And still a crazy-busy time of year, mostly trying to race the oncoming winter. We needed to do a complete barn muck-out, and frenzied internet research was in order. I admit to not quite thinking through the issue of used bedding before getting animals – there is quite the hazy glow around the “sustainable” or “urban homesteading” blogosphere around the “closing the loop” aspects of having lovely animal fertilizer for one’s garden. How silly of me not to think through that the goats and ducks don’t exactly poo in a nice collectible way, but onto the straw of their barn floor!
Anyway, for this round at least, I am happy with what occurred. After the final garden harvest:
I ripped out all of the plants (which took forever due to the yarn I used to tie up the tomatoes – should’ve used cotton yarn, but was in a hurry so used non-compostable acrylic), used the pitchfork to loosen the soil, weeded, and then spread the barn straw over the beds. We really had a perfect amount.
I got to thinking about the ammonia content of the urine (well, actually the odor made thinking about ammonia unavoidable) and had the idea of sprinkling a layer of coffee grounds on top. Right? I mean, I took college chem, organic and biochem, etc ad nauseum about six million years ago, but I do seem to have some foggy memory that ammonia is the classic base and coffee, as we all know, is acidic. We’ve used Starbucks “Grounds for Gardens” before. This is the one reason why I can’t strictly call our garden “organic”, as Starbucks doesn’t separate out their organic and not-organic grounds. We collected grounds for about three days and had enough to do an even layer over all of the beds, then Gareth has been spreading a layer of soil mix over the top of it all. The last to cover over the odor – I’m hoping it seals off smell completely, but we’ll have to see when the rains come. He’s done a fabulous job with it; out there in the light sprinkles for the last few days so that there are only a couple more beds to cover.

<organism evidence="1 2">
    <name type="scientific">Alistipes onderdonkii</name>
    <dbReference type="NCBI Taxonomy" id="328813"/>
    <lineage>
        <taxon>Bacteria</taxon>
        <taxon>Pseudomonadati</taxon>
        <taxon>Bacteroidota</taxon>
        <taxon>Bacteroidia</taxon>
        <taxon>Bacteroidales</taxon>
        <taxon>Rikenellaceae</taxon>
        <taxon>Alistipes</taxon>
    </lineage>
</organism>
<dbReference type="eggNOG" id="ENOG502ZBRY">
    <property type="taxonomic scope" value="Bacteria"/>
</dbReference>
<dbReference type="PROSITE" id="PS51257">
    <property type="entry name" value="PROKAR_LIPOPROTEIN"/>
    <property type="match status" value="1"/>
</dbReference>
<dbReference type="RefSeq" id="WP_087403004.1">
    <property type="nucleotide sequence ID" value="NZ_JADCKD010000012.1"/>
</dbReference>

Always sort of sad to put a garden to bed for the winter. Taking out the tomato, bean, zucchini, and lettuce plants that were started as tiny seeds and so much nurturing put into them – then finally into the yardwaste container, as we’re not up and running with a composting system at this point. But the goats and ducks have a fresh thin layer of straw to begin the winter’s deep bed approach to the barn, and it feels like a good start to the winter. I wonder if this point isn’t the garden’s New Year’s Eve moment every year.
If so, a happy Garden New Year Eve to all of you who garden, and wishing you a happy new gardening year! We can all take a few breaths before the seed catalogs start rolling in :-).